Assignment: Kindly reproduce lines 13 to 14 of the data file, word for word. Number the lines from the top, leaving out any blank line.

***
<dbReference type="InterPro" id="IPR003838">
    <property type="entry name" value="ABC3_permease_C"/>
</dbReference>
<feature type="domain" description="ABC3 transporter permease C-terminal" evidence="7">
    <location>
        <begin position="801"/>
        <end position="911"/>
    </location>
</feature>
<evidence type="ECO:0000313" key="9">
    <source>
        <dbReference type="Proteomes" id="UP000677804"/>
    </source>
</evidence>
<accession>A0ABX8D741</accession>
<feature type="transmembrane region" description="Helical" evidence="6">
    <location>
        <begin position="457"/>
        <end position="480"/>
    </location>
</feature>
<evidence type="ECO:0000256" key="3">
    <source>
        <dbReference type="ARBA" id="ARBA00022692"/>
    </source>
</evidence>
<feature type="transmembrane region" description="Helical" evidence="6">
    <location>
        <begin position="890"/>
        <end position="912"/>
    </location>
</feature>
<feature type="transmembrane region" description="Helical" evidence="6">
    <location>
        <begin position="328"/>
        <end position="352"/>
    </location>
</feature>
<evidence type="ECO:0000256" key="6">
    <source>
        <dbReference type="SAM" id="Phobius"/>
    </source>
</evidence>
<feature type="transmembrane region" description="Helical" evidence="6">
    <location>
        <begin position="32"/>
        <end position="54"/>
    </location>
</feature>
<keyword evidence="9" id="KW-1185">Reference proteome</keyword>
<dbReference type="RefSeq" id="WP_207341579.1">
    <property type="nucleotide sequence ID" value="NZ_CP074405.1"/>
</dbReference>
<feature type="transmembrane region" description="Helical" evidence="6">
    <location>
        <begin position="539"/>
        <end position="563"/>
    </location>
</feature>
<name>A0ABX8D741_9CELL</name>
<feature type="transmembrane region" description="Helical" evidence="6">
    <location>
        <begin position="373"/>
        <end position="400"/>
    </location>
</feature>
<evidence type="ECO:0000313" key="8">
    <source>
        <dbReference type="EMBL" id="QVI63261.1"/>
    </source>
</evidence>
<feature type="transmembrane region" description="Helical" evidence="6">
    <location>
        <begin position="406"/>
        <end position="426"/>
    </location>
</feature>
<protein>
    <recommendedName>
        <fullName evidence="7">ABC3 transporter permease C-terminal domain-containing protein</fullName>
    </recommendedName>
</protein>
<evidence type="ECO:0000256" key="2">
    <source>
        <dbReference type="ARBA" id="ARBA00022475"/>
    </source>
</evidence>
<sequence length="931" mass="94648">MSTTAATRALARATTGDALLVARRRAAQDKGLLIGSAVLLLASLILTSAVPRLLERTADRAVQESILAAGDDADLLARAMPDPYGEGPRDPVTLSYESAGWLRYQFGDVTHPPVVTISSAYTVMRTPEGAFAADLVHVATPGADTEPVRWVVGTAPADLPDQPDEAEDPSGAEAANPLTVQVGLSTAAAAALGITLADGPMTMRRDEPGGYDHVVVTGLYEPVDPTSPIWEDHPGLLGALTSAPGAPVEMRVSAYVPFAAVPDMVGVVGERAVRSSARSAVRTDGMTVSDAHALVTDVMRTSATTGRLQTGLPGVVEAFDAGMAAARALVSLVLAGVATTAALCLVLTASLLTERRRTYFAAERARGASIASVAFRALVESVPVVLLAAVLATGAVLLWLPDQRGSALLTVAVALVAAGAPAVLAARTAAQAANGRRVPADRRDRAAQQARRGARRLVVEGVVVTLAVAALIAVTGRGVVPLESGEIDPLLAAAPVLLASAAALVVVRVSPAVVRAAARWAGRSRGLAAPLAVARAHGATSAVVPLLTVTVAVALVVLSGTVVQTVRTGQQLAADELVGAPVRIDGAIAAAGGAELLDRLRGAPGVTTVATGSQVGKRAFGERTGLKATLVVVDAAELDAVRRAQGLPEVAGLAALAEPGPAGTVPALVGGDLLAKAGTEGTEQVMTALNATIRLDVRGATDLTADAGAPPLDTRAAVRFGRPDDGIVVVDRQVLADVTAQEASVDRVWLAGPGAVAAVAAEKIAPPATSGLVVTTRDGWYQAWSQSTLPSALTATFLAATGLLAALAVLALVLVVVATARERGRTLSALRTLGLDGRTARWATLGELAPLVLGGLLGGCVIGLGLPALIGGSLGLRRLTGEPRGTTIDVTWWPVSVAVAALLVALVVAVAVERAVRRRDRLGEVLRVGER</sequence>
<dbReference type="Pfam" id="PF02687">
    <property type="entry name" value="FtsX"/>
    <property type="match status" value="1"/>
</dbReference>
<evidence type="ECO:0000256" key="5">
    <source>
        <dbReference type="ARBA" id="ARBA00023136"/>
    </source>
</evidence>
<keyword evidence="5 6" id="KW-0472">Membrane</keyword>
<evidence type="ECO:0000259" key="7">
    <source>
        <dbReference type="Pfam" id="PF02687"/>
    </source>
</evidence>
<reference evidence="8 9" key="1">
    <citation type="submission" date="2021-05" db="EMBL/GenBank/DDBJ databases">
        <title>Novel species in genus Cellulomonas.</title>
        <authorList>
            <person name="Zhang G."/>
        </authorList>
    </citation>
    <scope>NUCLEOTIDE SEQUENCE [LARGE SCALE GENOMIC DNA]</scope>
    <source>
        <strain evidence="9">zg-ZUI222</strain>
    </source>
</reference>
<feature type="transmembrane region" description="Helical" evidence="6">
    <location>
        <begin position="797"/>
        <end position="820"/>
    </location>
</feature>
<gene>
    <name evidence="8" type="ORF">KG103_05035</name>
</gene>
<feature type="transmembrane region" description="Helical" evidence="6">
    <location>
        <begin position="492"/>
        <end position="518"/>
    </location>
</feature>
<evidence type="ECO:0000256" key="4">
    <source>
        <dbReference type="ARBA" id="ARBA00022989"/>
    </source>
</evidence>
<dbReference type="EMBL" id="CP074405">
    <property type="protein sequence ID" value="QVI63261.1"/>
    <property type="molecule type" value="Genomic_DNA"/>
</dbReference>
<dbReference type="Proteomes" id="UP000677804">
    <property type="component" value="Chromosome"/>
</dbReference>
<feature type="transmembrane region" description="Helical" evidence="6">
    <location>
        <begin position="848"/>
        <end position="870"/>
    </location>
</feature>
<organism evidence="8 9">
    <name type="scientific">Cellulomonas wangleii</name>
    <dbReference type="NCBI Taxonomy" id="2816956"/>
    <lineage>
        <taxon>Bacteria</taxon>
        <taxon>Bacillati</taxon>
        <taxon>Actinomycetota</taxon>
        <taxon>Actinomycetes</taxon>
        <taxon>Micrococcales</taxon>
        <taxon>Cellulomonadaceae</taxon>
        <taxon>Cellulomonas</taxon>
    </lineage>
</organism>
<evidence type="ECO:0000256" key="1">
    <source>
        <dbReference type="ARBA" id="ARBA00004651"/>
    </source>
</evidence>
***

    </source>
</evidence>